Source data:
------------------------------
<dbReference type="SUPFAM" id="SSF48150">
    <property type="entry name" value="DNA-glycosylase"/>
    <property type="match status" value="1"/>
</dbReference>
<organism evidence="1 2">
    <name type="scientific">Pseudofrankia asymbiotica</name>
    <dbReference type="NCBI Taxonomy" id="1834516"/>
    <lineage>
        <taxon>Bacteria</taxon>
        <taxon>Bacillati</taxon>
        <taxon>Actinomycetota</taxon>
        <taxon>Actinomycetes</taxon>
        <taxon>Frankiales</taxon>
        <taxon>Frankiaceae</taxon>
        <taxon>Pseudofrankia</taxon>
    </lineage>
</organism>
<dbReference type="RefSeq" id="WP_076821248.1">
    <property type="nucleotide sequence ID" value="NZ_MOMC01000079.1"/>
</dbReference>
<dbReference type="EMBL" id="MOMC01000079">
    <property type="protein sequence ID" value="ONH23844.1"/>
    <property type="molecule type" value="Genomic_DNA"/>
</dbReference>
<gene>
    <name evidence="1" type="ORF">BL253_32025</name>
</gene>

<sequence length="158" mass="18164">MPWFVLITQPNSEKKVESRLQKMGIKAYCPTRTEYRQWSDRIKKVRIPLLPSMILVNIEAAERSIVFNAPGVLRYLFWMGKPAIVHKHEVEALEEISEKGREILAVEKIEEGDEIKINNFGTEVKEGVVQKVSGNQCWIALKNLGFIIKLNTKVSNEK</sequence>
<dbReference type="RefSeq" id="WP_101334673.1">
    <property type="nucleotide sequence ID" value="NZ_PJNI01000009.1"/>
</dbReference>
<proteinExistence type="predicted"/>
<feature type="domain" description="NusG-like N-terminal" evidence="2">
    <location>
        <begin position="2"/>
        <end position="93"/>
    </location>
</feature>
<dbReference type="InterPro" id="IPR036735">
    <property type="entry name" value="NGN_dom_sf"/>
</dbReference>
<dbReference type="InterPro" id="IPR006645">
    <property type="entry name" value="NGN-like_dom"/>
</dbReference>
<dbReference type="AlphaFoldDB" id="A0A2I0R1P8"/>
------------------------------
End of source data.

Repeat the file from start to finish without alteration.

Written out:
<dbReference type="SUPFAM" id="SSF48150">
    <property type="entry name" value="DNA-glycosylase"/>
    <property type="match status" value="1"/>
</dbReference>
<organism evidence="1 2">
    <name type="scientific">Pseudofrankia asymbiotica</name>
    <dbReference type="NCBI Taxonomy" id="1834516"/>
    <lineage>
        <taxon>Bacteria</taxon>
        <taxon>Bacillati</taxon>
        <taxon>Actinomycetota</taxon>
        <taxon>Actinomycetes</taxon>
        <taxon>Frankiales</taxon>
        <taxon>Frankiaceae</taxon>
        <taxon>Pseudofrankia</taxon>
    </lineage>
</organism>
<dbReference type="RefSeq" id="WP_076821248.1">
    <property type="nucleotide sequence ID" value="NZ_MOMC01000079.1"/>
</dbReference>
<dbReference type="EMBL" id="MOMC01000079">
    <property type="protein sequence ID" value="ONH23844.1"/>
    <property type="molecule type" value="Genomic_DNA"/>
</dbReference>
<gene>
    <name evidence="1" type="ORF">BL253_32025</name>
</gene>

<sequence length="158" mass="18164">MPWFVLITQPNSEKKVESRLQKMGIKAYCPTRTEYRQWSDRIKKVRIPLLPSMILVNIEAAERSIVFNAPGVLRYLFWMGKPAIVHKHEVEALEEISEKGREILAVEKIEEGDEIKINNFGTEVKEGVVQKVSGNQCWIALKNLGFIIKLNTKVSNEK</sequence>
<dbReference type="RefSeq" id="WP_101334673.1">
    <property type="nucleotide sequence ID" value="NZ_PJNI01000009.1"/>
</dbReference>
<proteinExistence type="predicted"/>
<feature type="domain" description="NusG-like N-terminal" evidence="2">
    <location>
        <begin position="2"/>
        <end position="93"/>
    </location>
</feature>
<dbReference type="InterPro" id="IPR036735">
    <property type="entry name" value="NGN_dom_sf"/>
</dbReference>
<dbReference type="InterPro" id="IPR006645">
    <property type="entry name" value="NGN-like_dom"/>
</dbReference>
<dbReference type="AlphaFoldDB" id="A0A2I0R1P8"/>